Today marks one year. Most of the big firsts are over: the first Father’s Day, the first birthday, the first Thanksgiving, the first Christmas. I am glad those are over and I must say that with time it has gotten easier. I still think about and miss him everyday but I do not cry as much or as randomly as before. This is good. I know that it is because of the depth of my love for him that the pain will never truly go away, and this is good too.
As I move forward with my life and as I start to form a new and exciting future by going back to college to become a teacher, I think how nice it would be if he were here to see my accomplishments. He would be proud, of this I am certain.
He would also be tickled to see my name and picture in the paper as a reader columnist for The News Tribune (my first column runs on the 25th). I tried very hard to write my first piece about my dad, as a tribute to him if you will, but the words were vapor in my mind and I could not turn them into a solid to save my soul. I don’t think I can share such a raw and personal topic with such a large and faceless audience. I don’t know them yet, like I know you, and do not feel comfortable sharing my dad with them. I still have that draft of a post I promised you from my summer trip to South Dakota to visit his childhood haunts that I can not bring myself to finish. Every time I open it and start to read the words, my eyes tear up and it hurts to breath. I am not ready to write that story. Perhaps in time.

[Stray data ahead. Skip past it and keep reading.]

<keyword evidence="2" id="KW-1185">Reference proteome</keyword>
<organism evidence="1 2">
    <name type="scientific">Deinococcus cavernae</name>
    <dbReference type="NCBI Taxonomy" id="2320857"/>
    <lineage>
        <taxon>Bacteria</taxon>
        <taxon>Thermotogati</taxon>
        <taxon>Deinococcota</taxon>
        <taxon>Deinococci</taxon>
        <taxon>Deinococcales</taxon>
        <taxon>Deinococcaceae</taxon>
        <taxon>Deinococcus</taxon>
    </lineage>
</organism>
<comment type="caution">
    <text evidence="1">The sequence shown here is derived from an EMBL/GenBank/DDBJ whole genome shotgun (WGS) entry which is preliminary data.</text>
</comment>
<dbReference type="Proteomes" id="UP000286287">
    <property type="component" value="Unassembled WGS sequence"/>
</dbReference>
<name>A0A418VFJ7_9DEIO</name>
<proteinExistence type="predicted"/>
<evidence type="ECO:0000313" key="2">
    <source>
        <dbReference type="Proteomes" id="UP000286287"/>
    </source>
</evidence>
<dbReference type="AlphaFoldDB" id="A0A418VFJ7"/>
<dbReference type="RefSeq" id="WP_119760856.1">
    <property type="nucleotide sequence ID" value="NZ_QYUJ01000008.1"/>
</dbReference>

So there it is. One year. It went fast but in slow motion. I have not cried today until now. There is something about writing, about seeing the words as they lurch from my head to my hands, something about that little blinking line waiting so patiently for me to collect my thoughts and go on, that frees me and allow me to cry.